Sanderson Lecture 2 – Elements of Story

In this lecture Sanderson provides the fundamental elements of story. He breaks it up into five. First there is Plot, Setting, and Character. These elements are held together by Conflict. The final element is prose. After describing these elements he then gave an example of brainstorming for stories.

He defines Plot as a promise to the reader, questions, and some idea of progress. Setting is the laws of the universe that you are creating. You emphasize the things that are different about this world.

A good character is sympathetic in that she is like us. In addition, the character is active in the story. He “protags.” In other words he is active in forwarding the story. Finally the character is confident.

storyYou find conflict in the interaction between character, setting, and/or plot.

Finally, prose includes how you tell the story. This will include elements of style, “floweryness,” and tense.

The course will spend a couple lectures on each of these elements.

Now here is the approach that he takes in creating stories. First, stat with a character and/or a setting. Then you just start playing with them. Here is and example:

First, what is the age and gender of the protagonist? What is his or her job? What is the genre of the story? Now, let’s give him something he is hiding. Now start filling in the details of the story.

Let’s say we have a 36 year old male preacher. Let’s say it is an urban fantasy. OK, simply a preacher might be boring so let’s liven it up. Let’s make him a wizard. Maybe he is a member of an ancient society of demon hunters. What is he hiding? Let’s say he is mad at God, or maybe he wants to quit, but can’t for some reason. Maybe he stole money from his church and he is going to get fired, but the only way out of the society is death.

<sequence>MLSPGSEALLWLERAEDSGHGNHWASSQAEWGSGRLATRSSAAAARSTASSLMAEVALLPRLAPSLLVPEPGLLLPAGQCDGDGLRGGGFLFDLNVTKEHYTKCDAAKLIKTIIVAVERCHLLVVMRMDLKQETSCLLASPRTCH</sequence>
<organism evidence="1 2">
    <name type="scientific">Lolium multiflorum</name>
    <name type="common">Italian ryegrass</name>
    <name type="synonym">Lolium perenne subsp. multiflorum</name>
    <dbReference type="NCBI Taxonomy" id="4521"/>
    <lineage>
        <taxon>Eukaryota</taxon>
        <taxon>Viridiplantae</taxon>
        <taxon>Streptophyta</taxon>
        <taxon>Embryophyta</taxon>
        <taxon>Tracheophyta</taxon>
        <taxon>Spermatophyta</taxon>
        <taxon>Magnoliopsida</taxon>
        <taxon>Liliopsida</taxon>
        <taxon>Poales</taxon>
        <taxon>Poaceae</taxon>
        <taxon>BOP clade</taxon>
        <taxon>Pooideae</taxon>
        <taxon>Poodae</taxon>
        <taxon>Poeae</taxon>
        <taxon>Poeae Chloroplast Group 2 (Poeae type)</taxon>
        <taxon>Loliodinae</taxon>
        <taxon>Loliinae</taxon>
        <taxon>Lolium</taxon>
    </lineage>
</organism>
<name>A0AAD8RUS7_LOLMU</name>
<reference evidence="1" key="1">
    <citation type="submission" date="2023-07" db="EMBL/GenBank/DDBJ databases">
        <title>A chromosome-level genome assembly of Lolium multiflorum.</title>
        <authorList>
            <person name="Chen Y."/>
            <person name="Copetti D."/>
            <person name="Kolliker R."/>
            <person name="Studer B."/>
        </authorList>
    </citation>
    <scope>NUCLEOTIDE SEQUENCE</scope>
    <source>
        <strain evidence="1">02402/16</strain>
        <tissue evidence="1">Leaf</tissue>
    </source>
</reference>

OK, so now we have the beginnings of a story. Now we would move to setting and start to fill that in by looking specifically about what is different about this world. Let’s say this world is like our own only demons and angels are active in battle, but they need some help or aid from human beings.

Sanderson suggests that you start by getting 2 character and think about 1 plot hook and 1 setting hook. These hooks are big pieces that affect or cause the story to move forward.

Sanderson has provided a good way to describe story and how to put a good one together. I look forward to how he fleshes out his understanding in the lectures.

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